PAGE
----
Coffee and cigarette use: association with suicidal acts in 352 Sardinian bipolar disorder patients

Authors

  • Christopher Baethge,

    1. Department of Psychiatry and Psychotherapy, University of Cologne Medical School, Cologne, Germany
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  • Leonardo Tondo,

    1. Department of Psychiatry and Neuroscience Program, Harvard Medical School, and McLean Division of Massachusetts General Hospital, Boston, MA, USA
    2. Department of Psychology, University of Cagliari, Sardinia
    3. Lucio Bini Mood Disorders Research Center, Cagliari, Italy
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  • Beatrice Lepri,

    1. Department of Psychology, University of Cagliari, Sardinia
    2. Lucio Bini Mood Disorders Research Center, Cagliari, Italy
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  • Ross J Baldessarini

    1. Department of Psychiatry and Neuroscience Program, Harvard Medical School, and McLean Division of Massachusetts General Hospital, Boston, MA, USA
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  • LT has received research support from Janssen and Eli Lilly & Co.; and has served as a consultant to GlaxoSmithKline and Merck. RJB was recently (≥ 5 years) a consultant or investigator-initiated research collaborator with AstraZeneca, Auritec, Biotrofix, Janssen, JDS-Noven, Eli Lilly & Co., Luitpold, NeuroHealing, Novartis, Pfizer, and SK-BioPharmaceutical. CB and BL have no conflicts of interest with regard to this research. None of the authors has other financial relations or equity holdings with pharmaceutical or biomedical corporations.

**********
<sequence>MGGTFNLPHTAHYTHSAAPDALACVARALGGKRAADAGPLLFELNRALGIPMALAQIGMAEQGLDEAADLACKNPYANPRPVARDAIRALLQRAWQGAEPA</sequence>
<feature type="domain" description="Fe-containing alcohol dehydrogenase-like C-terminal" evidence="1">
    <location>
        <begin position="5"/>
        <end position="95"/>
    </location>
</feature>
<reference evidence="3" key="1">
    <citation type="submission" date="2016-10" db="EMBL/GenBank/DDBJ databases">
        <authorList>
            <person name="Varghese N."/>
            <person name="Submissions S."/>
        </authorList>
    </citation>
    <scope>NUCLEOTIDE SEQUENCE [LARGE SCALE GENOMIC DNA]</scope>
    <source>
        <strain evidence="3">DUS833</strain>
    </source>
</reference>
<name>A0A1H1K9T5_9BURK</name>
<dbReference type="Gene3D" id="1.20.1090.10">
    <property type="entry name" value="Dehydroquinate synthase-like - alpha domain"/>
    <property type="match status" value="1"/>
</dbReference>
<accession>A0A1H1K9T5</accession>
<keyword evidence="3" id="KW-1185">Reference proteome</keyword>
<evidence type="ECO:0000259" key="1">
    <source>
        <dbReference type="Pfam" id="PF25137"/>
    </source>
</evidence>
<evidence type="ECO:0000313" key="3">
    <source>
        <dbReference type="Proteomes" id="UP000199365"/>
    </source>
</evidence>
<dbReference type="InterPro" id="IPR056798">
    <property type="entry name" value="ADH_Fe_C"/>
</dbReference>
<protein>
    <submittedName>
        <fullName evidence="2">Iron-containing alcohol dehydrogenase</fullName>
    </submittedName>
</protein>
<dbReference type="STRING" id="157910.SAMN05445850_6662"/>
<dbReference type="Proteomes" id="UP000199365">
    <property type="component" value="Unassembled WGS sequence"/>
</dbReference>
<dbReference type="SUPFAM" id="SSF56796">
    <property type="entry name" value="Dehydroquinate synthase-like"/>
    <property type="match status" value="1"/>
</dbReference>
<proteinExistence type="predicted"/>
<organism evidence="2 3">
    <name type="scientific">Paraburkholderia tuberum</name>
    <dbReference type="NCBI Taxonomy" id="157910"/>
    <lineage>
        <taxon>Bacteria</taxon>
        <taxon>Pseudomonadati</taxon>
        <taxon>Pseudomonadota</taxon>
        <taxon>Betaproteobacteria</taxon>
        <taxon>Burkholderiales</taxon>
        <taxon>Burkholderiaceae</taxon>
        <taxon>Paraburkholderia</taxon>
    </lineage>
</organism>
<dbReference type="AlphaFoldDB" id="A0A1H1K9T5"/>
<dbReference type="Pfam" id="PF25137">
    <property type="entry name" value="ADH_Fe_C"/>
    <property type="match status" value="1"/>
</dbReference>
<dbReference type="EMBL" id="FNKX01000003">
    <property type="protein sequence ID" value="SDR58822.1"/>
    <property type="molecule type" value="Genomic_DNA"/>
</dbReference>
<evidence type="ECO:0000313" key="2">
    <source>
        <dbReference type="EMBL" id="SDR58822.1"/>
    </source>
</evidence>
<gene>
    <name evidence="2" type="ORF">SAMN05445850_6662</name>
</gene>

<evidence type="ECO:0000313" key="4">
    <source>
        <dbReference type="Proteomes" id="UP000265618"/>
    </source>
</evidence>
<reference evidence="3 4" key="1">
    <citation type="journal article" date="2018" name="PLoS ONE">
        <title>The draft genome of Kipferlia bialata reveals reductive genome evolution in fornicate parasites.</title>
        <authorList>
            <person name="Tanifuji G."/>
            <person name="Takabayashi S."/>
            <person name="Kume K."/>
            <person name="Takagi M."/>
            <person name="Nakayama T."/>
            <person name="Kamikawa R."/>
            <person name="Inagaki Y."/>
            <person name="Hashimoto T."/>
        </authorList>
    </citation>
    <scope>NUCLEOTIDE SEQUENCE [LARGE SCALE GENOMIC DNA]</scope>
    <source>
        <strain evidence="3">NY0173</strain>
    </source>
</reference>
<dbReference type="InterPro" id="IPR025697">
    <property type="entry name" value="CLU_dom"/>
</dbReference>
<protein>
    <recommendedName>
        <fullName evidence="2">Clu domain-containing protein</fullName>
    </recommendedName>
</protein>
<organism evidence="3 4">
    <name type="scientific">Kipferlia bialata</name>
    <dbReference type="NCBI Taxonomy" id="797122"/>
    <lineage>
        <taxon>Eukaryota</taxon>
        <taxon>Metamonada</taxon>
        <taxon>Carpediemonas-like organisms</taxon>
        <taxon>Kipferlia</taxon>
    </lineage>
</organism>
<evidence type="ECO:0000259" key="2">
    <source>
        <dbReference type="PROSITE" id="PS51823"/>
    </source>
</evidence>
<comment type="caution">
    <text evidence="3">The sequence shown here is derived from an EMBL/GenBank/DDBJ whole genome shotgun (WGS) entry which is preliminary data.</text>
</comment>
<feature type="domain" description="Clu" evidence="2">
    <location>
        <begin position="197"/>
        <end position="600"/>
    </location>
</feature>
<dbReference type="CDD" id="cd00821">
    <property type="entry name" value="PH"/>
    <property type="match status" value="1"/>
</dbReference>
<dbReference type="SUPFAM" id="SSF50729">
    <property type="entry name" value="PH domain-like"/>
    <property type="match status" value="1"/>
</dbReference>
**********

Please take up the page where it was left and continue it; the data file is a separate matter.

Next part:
Corresponding author:
Christopher Baethge, M.D.
Department of Psychiatry and Psychotherapy
University of Cologne Medical School
Kerpener Strasse 62
50924 Cologne, Germany
Fax: +49 2234 7011 140
e-mail: christopher.baethge@web.de

Abstract

Objective:  Abuse of illicit drugs and alcohol is prevalent in bipolar disorder (BPD) patients, and is an adverse prognostic factor. Much less is known about correlates of nicotine and caffeine consumption, but tobacco smoking is tentatively associated with suicidal behavior.

Methods:  Retrospective analysis of demographic and clinical factors among 352 longitudinally assessed DSM-IV types I and II BPD patients contrasted patients with versus without consumption of nicotine or caffeine, based on univariate comparisons and multiple regression modeling.

Results:  Current smoking (46%) and coffee drinking (74% of cases) were common, and significantly and independently associated with suicidal acts [coffee: odds ratio (OR) = 2.42, 95% confidence interval (CI): 1.15–5.09; smoking: OR = 1.79, CI: 1.02–3.15; both p < 0.001]. Risk increased with more smoking (cigarettes/day; rs = 0.383; p < 0.0001) and greater coffee consumption (cups/day; rs = 0.312; p = 0.008). Neither intake was related to yearly rates of all episodes, depressions, or manias.

Conclusions:  This is the first report to associate suicidal acts with coffee consumption in BPD patients, and it confirmed an association with smoking. Pending further evidence, the findings underscore the importance of monitoring use of even legal and mildly psychotropic substances by BPD patients.

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